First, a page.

New research in cognitive science suggests that cetaceans are “nonhuman persons” who deserve rights similar to those enjoyed by humans, says Lori Marino, one of the drafters of the Declaration and a senior lecturer in neuroscience and biology at Emory University. She says this was part of the reason why the scientists chose to use the language of rights in their declaration, as opposed to the traditional language of conservation.
Dr. Marino suggests that when scientists and philosophers wrestle with the question of what it is about ourselves that makes us human beings with rights, they find that “it has to do with sentience, self-awareness, and autonomy.” You don’t have to be a Homo sapiens to have those traits. Whales and dolphins have been shown to possess them, along with a few other animals such as great apes and elephants.
“These are beings that are aware of themselves, think about their thoughts, and think about their lives,” Marino says, and therefore, each one deserves rights. That approach is different from the one taken by traditional conservation biology, which aims to keep populations stable but doesn’t consider the rights of individual animals.
New Rights in Balance
Advocates for the rights of cetaceans and apes share general principles and goals with the supporters of the Cochabamba Agreement, but differences do come up.
What if Orangutans Had
Their Day in Court?
Environmentalists say nature should have legally recognized rights. But what does that really mean?
“Just protecting the ecosystem is not enough,” Dr. Marino says, pointing to her group’s support for cetaceans in captivity who are no longer part of any ecosystem.
Meanwhile, some advocates of rights for ecosystems take issue with the idea of nonhuman personhood for only those animals whose intelligence resembles our own.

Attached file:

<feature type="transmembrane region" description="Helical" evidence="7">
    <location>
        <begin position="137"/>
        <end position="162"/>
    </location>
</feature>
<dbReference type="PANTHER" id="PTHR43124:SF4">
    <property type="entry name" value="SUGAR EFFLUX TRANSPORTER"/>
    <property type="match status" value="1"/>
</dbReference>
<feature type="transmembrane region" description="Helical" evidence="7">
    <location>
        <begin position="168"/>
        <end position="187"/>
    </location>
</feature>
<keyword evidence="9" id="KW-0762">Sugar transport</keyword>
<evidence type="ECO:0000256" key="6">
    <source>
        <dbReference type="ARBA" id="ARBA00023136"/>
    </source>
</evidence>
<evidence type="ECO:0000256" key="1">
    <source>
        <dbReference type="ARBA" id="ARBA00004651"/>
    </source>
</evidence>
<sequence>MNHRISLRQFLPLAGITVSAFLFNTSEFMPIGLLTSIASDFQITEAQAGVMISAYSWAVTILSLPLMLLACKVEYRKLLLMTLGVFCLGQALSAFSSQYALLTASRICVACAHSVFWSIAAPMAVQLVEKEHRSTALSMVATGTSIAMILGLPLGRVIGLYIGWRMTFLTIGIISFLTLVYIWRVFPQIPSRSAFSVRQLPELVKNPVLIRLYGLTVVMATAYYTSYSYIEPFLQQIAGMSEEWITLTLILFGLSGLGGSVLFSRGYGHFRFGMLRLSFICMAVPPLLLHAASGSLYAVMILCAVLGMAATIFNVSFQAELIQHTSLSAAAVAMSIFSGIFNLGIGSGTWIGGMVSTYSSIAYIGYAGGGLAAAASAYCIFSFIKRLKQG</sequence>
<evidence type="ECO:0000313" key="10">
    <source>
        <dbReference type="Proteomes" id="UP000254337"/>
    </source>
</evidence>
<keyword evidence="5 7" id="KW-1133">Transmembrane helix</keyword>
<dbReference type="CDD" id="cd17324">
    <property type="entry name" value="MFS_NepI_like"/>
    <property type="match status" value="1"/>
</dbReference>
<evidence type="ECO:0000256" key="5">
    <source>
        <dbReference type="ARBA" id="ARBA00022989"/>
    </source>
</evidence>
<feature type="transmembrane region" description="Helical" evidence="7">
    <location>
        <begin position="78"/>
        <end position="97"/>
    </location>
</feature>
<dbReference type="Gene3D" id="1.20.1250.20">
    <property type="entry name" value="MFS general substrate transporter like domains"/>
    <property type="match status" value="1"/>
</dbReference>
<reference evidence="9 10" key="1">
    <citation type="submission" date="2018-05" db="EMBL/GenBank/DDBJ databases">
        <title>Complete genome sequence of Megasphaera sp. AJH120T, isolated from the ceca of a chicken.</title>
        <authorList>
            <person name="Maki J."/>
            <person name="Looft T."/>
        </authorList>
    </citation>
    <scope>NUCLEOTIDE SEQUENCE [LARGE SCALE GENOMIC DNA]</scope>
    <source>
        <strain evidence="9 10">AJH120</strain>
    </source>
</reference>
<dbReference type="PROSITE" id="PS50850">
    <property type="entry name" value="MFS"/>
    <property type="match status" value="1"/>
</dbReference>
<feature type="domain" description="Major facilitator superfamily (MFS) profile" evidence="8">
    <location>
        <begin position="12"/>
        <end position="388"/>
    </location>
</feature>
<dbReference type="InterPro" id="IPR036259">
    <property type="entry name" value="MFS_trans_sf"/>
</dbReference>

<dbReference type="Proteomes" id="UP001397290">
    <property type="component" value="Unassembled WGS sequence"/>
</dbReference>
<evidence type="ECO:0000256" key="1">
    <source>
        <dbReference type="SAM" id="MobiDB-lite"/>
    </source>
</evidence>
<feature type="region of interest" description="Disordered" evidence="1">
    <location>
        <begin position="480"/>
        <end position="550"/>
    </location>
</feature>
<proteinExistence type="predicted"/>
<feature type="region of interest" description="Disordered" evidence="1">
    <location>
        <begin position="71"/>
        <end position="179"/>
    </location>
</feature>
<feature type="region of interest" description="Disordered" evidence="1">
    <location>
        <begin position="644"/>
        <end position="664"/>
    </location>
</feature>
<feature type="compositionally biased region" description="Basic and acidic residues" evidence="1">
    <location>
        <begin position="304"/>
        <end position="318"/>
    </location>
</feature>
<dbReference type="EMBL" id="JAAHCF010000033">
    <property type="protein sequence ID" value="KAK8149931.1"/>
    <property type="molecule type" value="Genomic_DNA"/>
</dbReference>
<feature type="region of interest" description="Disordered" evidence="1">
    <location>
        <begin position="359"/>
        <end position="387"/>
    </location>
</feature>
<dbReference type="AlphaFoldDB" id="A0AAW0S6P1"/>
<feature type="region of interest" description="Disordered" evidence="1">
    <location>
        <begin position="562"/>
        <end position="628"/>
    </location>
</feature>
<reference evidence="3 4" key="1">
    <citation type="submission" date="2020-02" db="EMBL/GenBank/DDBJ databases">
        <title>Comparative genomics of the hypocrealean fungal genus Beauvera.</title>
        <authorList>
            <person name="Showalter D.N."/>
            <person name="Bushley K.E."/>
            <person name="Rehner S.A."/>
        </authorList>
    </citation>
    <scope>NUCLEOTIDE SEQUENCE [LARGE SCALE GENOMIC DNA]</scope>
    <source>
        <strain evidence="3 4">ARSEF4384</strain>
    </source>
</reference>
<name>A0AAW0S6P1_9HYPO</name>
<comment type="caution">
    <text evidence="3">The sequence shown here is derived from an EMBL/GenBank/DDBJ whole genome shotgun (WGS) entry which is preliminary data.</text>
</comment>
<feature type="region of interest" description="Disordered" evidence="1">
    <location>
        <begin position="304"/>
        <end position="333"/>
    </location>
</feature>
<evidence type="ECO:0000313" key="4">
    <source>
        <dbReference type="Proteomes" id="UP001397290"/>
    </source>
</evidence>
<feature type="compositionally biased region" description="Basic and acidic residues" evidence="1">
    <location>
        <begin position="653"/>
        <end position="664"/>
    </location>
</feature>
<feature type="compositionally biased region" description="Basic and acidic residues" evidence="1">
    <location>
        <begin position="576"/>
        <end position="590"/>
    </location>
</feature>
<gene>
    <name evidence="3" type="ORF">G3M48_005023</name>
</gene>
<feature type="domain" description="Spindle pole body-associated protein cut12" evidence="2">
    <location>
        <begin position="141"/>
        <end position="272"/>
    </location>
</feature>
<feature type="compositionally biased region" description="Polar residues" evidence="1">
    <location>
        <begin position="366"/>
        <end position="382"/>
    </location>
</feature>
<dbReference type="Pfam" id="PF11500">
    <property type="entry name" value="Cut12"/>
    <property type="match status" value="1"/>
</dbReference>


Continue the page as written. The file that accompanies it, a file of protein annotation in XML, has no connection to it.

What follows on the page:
“Are algae sentient or not?” Cormac Cullinan asks. “All of these things have a degree of sentience, but it’s in a different form.” He says he’d prefer to focus on the health of the whole system.
Yet each of these activists says that their differences are outweighed by the goals and interests they share. Margil says she welcomes the work of advocates like Dr. Marino because “it’s all moving forward to an expansion of rights beyond the human.”
If that expansion is widely adopted into law, it will demand difficult sacrifices from ordinary people as well as from corporations. But the first few victories for the rights of nature suggest that the idea can empower communities, put a check on the rights of corporations, and create a more ethical society.
With climate change and resource shortages looming, looking after the rights of nature offers a way to protect ecosystems and the animals that live in them—including humans.
Madeline Ostrander contributed reporting for this story. Madeline is senior editor at YES!Interested?
- Born violent? A troop of baboons chooses an enduring culture of peace.
An international movement—of governments, scientists, and activists—is bringing a focus on environmental rights to the climate negotiations in Cancún.
A historic new ordinance bans natural gas drilling while elevating community decision making and the rights of nature over the “rights” associated with corporate personhood.